A character arc is the inner journey of a character, beginning in the opening chapters of a story and ending at the climax, in which the character changes in some profound way. My favorite character arc is what I call the redemption arc. This character arc involves a character who is either “bad” or imperfect at the beginning of the story, who evolves through the course of the story so that when finally facing the pressure of the story’s final crisis, he or she rises to the moment and shows him or herself to be a hero. While we love characters who from page 1 are champions of justice and goodness, we seem to be especially drawn to lesser characters who “make good.” There is something about this character arc that seems to be universally appealing.
We’ve all experienced missed opportunities, moments when we behaved in a manner that we knew was beneath us (pettiness, meanness, losing our temper, succumbing to temptation), events we wish we could do over differently. We tend to accumulate regrets and carry them forward, while forgetting the moments where we were kind or generous or forgiving or brave. It’s just human nature. Few of us see ourselves as shining paragons of heroism. Most of us see our own flaws all too clearly. We strive in our lives to be better people. Seeing a character make the transition and experience the growth that we long for ourselves is cathartic and satisfying.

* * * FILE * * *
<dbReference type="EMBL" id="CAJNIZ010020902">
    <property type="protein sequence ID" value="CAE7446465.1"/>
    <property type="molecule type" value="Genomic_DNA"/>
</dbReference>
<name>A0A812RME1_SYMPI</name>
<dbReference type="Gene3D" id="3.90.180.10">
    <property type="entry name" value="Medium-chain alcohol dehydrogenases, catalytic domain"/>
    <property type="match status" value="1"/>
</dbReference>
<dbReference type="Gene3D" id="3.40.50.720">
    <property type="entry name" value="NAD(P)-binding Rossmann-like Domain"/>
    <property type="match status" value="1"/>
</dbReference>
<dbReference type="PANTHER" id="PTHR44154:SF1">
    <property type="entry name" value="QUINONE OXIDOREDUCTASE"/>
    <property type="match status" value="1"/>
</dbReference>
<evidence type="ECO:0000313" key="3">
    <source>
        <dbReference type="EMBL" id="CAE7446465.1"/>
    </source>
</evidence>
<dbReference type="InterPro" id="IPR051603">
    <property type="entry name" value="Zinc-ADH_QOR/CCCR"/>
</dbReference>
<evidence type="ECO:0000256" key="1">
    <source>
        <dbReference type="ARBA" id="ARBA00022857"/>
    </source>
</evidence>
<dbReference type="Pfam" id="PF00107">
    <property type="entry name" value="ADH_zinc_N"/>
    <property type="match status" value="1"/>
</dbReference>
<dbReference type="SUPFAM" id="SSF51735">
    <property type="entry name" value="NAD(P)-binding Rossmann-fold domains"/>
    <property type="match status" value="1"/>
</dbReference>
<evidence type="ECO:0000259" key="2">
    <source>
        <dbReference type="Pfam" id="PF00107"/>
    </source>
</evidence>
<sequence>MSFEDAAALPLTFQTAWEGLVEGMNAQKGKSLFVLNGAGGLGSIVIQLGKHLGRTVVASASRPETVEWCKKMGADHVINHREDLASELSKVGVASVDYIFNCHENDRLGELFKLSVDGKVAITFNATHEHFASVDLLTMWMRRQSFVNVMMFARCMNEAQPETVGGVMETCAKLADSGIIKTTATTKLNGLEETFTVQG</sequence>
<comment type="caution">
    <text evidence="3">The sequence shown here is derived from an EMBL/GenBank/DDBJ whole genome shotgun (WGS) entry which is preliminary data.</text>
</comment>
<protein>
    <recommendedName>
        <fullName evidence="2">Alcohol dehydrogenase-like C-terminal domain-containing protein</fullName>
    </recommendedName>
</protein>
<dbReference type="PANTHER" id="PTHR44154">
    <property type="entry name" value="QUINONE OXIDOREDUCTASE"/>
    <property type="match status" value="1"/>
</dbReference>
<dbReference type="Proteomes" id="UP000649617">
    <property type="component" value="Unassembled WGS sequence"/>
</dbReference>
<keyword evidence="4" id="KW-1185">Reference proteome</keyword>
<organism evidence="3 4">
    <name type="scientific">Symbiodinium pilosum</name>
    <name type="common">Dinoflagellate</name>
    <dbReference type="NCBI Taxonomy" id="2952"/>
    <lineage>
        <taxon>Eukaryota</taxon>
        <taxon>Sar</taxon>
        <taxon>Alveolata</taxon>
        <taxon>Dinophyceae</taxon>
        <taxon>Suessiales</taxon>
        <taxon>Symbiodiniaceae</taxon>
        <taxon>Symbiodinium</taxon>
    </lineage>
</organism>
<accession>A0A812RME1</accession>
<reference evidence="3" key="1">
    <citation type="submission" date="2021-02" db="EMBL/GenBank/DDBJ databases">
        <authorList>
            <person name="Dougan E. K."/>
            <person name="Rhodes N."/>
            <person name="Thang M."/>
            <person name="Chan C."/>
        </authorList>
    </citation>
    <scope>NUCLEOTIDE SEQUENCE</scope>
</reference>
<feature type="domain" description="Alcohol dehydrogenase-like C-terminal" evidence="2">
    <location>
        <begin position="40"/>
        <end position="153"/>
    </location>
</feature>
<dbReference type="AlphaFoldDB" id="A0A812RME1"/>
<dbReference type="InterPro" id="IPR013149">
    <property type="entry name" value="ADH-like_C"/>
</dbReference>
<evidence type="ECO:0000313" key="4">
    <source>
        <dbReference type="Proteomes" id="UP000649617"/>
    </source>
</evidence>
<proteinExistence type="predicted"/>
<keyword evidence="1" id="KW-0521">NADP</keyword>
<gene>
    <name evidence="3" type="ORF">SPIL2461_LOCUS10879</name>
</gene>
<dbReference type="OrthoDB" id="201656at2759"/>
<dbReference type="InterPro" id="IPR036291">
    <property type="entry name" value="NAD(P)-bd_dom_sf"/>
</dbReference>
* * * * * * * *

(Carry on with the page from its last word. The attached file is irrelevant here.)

In my legal thriller Informant, the second book in the Jessie Black Legal Thrillers series, the character Reggie Tuck undergoes a redemption character arc. He begins the story as a con artist and jailhouse snitch. I won’t tell you where he winds up at the end, because that would ruin the fun of the book. Based on emails I’ve received, Reggie seems to be a favorite character among my readers. I think that’s in large part because of his character arc.
Informant is available in ebook, paperback, and—by the time you read this—audiobook versions. If you haven’t read it yet, pick up a copy now!